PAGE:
The first full day of acclimating to the Eastern time zone included players submitting some of the 10 final exams or term papers for winter quarter the players are completing on this trip. The Huskies have an academic advisor on the trip that administers study tables each afternoon in the hotel and proctors exams. So it's not all basketball here.
Bryan-Amaning joined us before the team's lunch for a live chat with hundreds of fans in the hotel's lobby atrium. He spent a full hour answering questions such as what attracted him to UW from London - "Coach Romar." He also revealed that the international basketball governing body, FIBA, this week granted host Great Britain a place in the Olympic tournament at the 2012 London Games. He's already been on the national team, and its coach has indicated this week's decision likely makes Bryan-Amaning an Olympian.
The team had an intense, two-hour practice inside the tiny gym at Division II Queens University nearby on Wednesday. You could tell it was March. Players dived head-first for loose balls and staged a battle royale during a particularly heated rebounding and transition drill. It was the most competitive - and, the players later said, productive practice of the season. This game will be won or lost in the lane against the inside-oriented Bulldogs, and Washington knows setting a rugged, frenetic tone on its terms will be a key.
Wednesday night, the players, staff and their families had a big dinner at Del Frisco's steakhouse a short walk from the hotel. At the end of the feast, assistant coach Raphael Chillious had his daughter help him blow out the single candle on a small cake as the rest of the room sang Happy Birthday to him.
Coaches have come by rooms at 11 p.m. for bed check each night, but that's not lights-out time. The Huskies have struggled to get their sleep patterns on east-coast time, and many have been up to the early A.M. hours because of their Seattle body clocks. That's how Friday night's 9:45 p.m. local time should work to UW's advantage. It's almost the precise hour, 6:45 p.m. Seattle time, that the Huskies tipoff most of their West Coast games all season. Georgia, meanwhile, will be starting at its latest hour of the season.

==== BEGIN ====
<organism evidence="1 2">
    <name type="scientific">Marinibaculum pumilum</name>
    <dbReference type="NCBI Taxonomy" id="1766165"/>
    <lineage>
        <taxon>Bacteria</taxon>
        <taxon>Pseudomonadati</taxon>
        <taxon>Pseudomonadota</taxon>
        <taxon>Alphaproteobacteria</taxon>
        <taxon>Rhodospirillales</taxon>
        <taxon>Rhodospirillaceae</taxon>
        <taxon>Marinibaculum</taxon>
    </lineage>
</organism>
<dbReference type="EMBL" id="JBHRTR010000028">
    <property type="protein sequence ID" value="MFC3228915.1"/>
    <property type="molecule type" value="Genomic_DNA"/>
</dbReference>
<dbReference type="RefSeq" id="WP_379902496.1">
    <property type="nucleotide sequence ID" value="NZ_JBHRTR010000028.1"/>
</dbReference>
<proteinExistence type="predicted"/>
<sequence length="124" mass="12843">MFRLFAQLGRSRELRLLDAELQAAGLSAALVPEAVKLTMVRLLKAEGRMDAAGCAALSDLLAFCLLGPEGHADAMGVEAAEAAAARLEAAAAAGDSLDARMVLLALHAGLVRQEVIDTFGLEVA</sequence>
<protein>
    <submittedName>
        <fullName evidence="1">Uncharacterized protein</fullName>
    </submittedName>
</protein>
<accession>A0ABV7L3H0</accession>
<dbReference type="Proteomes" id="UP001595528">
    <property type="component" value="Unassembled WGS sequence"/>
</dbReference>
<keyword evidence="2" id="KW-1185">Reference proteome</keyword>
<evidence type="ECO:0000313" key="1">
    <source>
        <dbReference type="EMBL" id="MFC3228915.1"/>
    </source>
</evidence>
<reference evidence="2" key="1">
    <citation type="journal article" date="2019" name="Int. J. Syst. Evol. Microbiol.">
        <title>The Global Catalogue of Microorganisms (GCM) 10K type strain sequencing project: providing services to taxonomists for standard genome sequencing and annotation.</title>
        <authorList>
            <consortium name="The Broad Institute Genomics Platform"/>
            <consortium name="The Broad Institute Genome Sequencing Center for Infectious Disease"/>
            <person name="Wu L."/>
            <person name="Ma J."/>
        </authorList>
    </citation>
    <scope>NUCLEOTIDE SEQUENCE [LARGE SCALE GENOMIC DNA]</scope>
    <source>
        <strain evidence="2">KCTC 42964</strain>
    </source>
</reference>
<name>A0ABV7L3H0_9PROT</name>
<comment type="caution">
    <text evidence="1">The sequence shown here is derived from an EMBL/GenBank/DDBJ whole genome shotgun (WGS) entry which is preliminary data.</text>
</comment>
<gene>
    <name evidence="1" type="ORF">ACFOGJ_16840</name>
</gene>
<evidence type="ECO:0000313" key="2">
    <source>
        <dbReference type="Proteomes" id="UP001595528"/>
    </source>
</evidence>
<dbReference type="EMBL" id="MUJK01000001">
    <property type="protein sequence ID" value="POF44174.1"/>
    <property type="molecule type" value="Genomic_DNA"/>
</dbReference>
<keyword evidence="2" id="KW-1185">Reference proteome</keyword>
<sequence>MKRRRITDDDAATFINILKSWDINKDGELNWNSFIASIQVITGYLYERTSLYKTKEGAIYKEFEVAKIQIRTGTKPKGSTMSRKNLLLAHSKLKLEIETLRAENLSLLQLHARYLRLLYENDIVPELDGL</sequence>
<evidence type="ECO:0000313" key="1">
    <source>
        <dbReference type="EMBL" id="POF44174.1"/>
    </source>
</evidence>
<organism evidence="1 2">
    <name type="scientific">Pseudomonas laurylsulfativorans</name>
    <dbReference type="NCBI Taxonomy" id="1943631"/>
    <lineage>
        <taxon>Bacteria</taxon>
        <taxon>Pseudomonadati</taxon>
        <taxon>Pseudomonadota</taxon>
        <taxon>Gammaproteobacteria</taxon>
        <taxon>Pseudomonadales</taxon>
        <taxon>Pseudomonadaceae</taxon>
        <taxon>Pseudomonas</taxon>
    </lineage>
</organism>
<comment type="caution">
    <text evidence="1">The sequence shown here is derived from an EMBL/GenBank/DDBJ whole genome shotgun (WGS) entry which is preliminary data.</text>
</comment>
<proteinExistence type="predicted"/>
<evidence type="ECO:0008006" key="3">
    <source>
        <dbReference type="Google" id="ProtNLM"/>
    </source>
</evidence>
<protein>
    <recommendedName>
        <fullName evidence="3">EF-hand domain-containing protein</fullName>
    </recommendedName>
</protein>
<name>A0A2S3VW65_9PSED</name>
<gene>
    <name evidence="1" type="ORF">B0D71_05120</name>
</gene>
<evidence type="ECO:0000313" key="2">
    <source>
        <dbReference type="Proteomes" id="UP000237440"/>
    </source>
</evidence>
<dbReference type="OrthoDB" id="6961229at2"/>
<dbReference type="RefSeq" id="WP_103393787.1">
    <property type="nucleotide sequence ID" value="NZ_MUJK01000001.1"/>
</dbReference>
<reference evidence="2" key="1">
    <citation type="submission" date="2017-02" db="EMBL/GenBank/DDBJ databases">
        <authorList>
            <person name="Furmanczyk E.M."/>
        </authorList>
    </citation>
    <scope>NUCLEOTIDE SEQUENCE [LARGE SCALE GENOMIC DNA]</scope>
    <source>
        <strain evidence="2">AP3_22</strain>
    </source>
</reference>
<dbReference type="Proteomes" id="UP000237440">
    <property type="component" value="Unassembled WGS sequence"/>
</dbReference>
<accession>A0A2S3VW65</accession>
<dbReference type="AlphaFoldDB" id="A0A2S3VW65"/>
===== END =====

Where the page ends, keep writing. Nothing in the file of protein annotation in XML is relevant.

Thursday was the Dawgs' busiest basketball day yet this week. Another focused, two-hour practice in the morning back at Queen's University last until lunch. The players then bussed back to their hotel, and en route stopped at the neighboring mall to visit its food court and their favorite place: Chick-fil-A.
Next was study hall, with four more players taking tests. Bryan-Amaning had a sociology final, one of the last ones in his major. At 4 p.m., the team boarded its bus downtown to go to the game arena, the fancy, 20,000-seat home of the NBA's Charlotte Bobcats, for the first time for interviews and a public practice of mainly layups. As they left the hotel, many of them were buzzing over Morehead State upsetting Seattle native Peyton Siva and Louisville minutes earlier.
The team's demeanor grew noticeably more focused Thursday. All minds are on Friday night's start to UW's sixth NCAA tournament in nine seasons under Romar.